Study Material

# What is latent heat?

## What is latent heat?

Latent heat is the amount of heat that a substance needs to absorb or release to change its physical state or phase, keeping the temperature constant during this process. The heat supplied or released does not manifest itself, it does not “feel” as is usual in a temperature variation; hence the term latent heat.Â latent heat of fusion

The latent word comes from the Latin word “latens” which means hidden, so latent heat behaves as if it did not exist when the temperature was kept constant.Â But it does exist: what happens is that it is totally consumed in the phase change or physical state.

Taking water as an example, the phase changes are as follows: ice (solid) melts into liquid water (liquid) in a process called melting; and liquid water in turn vaporizes to become water vapor (gas) in a process called vaporization. latent heat of fusion

On the other hand, water vapor is cooled to liquid water in a process called condensation; and liquid water turns back to ice in a process called solidification. latent heat of fusion

Each of these phase changes is associated with a latent heat, which can be positive (absorption) or negative (release).

## Latent heat of fusion

It is the amount of heat that must be supplied to a given quantity of solid substance to change its physical state from solid to liquid.Â During fusion there is no change in temperature, so while the solid melts or melts the liquid that is generated from it has the same temperature as the whole solid.

Generally, this heat is determined at the normal melting point, which is the temperature at which the solid begins to melt under atmospheric pressure. At this temperature there is an equilibrium or simultaneous presence of the solid state and the liquid state at the same time . latent heat of fusion

The solid state is characterized by the presence of a compact structure due to the existenceÂ of high-energyÂ chemical bondsÂ , which give it structural rigidity.Â For the transformation of a solid to liquid, these interactions must be broken, so energy is consumed (absorbed) for that purpose.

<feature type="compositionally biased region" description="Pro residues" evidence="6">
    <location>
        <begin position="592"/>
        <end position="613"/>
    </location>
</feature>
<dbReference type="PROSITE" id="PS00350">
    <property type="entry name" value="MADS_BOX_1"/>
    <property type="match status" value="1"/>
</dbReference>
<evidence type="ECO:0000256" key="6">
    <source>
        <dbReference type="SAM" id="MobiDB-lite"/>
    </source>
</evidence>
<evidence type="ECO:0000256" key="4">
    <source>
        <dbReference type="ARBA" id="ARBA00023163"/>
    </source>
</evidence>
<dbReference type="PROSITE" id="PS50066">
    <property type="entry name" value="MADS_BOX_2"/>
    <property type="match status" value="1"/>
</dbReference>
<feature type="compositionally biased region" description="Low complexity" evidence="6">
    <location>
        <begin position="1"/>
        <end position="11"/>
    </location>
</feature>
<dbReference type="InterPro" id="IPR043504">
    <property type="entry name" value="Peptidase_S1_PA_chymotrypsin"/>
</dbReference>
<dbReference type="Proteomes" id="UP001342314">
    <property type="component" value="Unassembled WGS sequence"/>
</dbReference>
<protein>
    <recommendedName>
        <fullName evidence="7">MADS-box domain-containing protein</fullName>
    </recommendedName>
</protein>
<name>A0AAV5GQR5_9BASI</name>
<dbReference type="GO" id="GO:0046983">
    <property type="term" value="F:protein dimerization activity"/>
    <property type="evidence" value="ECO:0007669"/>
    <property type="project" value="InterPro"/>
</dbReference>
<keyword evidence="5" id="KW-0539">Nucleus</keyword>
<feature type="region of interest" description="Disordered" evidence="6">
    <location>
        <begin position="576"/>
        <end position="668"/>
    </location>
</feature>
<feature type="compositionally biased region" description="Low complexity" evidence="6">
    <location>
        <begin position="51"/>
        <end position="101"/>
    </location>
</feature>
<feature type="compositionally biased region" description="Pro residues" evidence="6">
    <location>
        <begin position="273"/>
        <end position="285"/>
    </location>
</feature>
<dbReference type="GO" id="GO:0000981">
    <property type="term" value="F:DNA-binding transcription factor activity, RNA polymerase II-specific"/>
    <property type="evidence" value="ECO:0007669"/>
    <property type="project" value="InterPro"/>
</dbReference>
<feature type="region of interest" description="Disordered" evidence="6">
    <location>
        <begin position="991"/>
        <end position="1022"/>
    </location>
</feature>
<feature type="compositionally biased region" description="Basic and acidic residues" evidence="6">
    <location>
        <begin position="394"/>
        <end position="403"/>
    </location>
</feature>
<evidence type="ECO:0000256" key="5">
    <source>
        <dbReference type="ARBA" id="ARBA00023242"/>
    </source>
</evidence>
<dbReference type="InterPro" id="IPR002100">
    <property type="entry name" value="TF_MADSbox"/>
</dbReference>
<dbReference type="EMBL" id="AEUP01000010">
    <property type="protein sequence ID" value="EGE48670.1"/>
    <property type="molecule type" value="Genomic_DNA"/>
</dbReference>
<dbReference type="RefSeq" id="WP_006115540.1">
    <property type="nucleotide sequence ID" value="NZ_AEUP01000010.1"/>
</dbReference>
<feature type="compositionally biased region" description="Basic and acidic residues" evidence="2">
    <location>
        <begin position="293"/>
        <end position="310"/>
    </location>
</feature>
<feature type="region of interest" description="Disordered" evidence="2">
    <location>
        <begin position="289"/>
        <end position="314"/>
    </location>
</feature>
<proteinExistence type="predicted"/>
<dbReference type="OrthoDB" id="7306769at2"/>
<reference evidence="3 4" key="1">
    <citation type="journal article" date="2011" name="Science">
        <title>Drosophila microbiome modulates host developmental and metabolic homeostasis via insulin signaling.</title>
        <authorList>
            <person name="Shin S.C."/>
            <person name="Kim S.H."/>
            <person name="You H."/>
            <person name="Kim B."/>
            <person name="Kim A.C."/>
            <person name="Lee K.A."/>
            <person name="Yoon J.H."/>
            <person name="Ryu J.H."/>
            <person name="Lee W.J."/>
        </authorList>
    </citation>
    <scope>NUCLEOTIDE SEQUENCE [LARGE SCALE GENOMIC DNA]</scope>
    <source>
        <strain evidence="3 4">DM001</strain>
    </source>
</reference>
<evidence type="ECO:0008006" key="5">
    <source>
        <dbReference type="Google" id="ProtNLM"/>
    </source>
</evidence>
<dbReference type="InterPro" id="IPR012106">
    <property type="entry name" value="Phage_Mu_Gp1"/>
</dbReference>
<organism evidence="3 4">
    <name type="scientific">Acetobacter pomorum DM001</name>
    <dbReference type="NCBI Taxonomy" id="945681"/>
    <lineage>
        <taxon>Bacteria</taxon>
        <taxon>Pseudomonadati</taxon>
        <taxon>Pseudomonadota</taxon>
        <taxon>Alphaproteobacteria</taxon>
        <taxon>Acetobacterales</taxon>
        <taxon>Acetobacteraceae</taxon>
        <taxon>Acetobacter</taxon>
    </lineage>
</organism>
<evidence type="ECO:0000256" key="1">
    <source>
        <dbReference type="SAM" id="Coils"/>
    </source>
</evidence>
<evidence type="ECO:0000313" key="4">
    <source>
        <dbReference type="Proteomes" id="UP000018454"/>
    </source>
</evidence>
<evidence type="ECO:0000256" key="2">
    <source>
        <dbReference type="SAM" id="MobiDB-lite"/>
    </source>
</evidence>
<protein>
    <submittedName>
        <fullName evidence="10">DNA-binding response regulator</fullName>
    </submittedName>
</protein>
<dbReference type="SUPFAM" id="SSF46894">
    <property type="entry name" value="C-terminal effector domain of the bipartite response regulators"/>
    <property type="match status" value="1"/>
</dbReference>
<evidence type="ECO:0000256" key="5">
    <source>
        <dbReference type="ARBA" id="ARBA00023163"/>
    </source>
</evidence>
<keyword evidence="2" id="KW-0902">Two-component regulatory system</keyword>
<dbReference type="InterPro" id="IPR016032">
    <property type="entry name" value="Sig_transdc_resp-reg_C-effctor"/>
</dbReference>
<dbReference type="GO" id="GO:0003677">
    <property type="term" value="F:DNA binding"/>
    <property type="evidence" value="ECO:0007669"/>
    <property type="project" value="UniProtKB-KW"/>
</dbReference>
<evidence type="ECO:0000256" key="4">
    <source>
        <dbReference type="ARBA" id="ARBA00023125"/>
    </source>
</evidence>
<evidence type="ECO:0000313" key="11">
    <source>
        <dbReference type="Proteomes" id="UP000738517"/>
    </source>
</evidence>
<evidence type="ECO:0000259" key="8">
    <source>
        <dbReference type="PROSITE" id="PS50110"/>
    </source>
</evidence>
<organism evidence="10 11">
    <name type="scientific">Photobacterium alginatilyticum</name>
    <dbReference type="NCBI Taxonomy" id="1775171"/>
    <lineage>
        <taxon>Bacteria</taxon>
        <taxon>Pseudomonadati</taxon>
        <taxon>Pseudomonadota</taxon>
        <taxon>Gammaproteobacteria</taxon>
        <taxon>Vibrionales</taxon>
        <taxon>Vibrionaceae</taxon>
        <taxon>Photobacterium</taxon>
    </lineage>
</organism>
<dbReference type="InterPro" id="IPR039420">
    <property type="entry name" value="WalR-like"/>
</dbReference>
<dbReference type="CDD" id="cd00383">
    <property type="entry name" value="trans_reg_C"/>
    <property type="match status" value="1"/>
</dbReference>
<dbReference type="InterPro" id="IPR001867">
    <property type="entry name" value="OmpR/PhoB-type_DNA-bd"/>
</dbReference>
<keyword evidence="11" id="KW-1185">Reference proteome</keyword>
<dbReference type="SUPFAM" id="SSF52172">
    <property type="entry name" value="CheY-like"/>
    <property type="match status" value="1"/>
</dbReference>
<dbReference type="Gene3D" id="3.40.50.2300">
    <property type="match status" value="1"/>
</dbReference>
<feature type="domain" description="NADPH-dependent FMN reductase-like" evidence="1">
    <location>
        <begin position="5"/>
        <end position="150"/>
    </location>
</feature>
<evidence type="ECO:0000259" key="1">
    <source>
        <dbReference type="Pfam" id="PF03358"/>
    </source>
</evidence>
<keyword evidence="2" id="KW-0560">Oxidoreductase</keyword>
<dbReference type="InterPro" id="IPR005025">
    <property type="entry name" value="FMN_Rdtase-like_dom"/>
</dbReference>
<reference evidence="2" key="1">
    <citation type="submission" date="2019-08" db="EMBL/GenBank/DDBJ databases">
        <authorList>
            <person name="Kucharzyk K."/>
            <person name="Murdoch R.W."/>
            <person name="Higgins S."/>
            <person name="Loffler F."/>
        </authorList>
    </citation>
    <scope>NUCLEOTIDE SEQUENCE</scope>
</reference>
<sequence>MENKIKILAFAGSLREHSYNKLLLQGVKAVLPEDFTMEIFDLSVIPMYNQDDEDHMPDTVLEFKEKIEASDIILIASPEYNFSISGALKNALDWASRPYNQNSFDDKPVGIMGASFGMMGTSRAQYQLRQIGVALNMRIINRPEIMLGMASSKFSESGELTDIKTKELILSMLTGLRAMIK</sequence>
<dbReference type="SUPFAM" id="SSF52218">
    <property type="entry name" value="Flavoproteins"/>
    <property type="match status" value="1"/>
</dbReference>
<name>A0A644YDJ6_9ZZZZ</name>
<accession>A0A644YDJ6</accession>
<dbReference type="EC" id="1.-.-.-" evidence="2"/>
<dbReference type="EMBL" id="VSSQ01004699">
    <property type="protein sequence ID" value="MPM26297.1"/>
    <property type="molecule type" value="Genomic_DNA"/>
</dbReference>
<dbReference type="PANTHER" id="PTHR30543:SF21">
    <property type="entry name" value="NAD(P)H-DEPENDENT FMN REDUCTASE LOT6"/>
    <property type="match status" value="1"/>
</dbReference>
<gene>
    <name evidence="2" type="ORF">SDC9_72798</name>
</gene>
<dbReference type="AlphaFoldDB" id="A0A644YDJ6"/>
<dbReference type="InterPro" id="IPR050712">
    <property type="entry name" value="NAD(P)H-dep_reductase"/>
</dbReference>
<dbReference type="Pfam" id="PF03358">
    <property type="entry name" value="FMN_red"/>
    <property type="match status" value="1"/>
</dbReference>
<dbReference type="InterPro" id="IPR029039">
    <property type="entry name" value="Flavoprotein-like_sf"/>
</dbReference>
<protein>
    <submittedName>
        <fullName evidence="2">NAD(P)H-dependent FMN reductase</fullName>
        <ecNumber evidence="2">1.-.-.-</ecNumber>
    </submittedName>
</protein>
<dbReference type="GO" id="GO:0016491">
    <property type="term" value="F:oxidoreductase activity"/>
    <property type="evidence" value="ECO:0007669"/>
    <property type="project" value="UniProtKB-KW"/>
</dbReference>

A typical example is when ice cream is consumed, made up of water, sugar and other substances. It is common to observe that ice cream, if it is not consumed quickly, begins to melt, that is, to melt. This occurs when the temperature of the ice cream reaches the melting point of ice. latent heat of fusion

### Examples

Some examples of latent heats of fusion expressed in J / g will be listed;Â that is, the energy that a gram of solid must absorb to melt at the melting point:

-Ice 334.0

-Aluminum 380.0

-Sulfur 38.1

-Copper 134.0

-Ethanol 104.0

–Â MercuryÂ 11.8

-Gold 64.5

-Silver 80.3

-Tungsten 184

Ice absorbs a lot of heat not because its interactions are stronger, but because it is capable of exceptionally dissipating heat between its crystals. latent heat of fusion

## Latent heat of vaporization

It is the amount of heat that a given amount of substance absorbs to change from a liquid state to a gaseous state at the normal boiling point . That is, it is the heat that the liquid absorbs when it boils and turns into a gas without an increase in temperature. latent heat of fusion

Within the liquid the molecules of the substances can interact by the formation of hydrogen bonds and by forces of attraction between the molecules.Â In order to pass a substance from the liquid state to the gaseous state, these forces must be overcome, so heat must be supplied.